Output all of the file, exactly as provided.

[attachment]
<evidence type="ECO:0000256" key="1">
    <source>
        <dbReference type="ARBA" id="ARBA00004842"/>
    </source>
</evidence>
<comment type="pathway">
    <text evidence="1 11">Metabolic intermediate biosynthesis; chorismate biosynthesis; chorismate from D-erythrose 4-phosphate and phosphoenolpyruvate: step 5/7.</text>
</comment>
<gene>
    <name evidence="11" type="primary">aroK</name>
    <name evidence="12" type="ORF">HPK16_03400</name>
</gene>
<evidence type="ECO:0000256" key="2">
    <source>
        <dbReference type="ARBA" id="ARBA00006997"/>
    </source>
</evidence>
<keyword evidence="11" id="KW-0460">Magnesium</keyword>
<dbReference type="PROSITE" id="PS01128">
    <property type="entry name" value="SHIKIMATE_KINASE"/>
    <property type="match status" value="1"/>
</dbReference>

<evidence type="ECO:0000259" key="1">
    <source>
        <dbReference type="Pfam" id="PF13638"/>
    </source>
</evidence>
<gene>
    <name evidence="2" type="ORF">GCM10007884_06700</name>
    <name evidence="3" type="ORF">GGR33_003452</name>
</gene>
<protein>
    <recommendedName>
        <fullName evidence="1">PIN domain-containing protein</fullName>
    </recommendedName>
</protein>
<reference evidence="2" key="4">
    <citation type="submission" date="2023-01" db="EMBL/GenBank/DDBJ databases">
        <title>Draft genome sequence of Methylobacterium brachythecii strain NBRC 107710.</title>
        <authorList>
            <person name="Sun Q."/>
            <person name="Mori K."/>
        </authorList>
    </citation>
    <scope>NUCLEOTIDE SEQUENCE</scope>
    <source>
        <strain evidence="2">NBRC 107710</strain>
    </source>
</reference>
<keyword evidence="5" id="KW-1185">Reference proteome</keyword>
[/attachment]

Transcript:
<evidence type="ECO:0000256" key="1">
    <source>
        <dbReference type="ARBA" id="ARBA00004842"/>
    </source>
</evidence>
<comment type="pathway">
    <text evidence="1 11">Metabolic intermediate biosynthesis; chorismate biosynthesis; chorismate from D-erythrose 4-phosphate and phosphoenolpyruvate: step 5/7.</text>
</comment>
<gene>
    <name evidence="11" type="primary">aroK</name>
    <name evidence="12" type="ORF">HPK16_03400</name>
</gene>
<evidence type="ECO:0000256" key="2">
    <source>
        <dbReference type="ARBA" id="ARBA00006997"/>
    </source>
</evidence>
<keyword evidence="11" id="KW-0460">Magnesium</keyword>
<dbReference type="PROSITE" id="PS01128">
    <property type="entry name" value="SHIKIMATE_KINASE"/>
    <property type="match status" value="1"/>
</dbReference>

<evidence type="ECO:0000259" key="1">
    <source>
        <dbReference type="Pfam" id="PF13638"/>
    </source>
</evidence>
<gene>
    <name evidence="2" type="ORF">GCM10007884_06700</name>
    <name evidence="3" type="ORF">GGR33_003452</name>
</gene>
<protein>
    <recommendedName>
        <fullName evidence="1">PIN domain-containing protein</fullName>
    </recommendedName>
</protein>
<reference evidence="2" key="4">
    <citation type="submission" date="2023-01" db="EMBL/GenBank/DDBJ databases">
        <title>Draft genome sequence of Methylobacterium brachythecii strain NBRC 107710.</title>
        <authorList>
            <person name="Sun Q."/>
            <person name="Mori K."/>
        </authorList>
    </citation>
    <scope>NUCLEOTIDE SEQUENCE</scope>
    <source>
        <strain evidence="2">NBRC 107710</strain>
    </source>
</reference>
<keyword evidence="5" id="KW-1185">Reference proteome</keyword>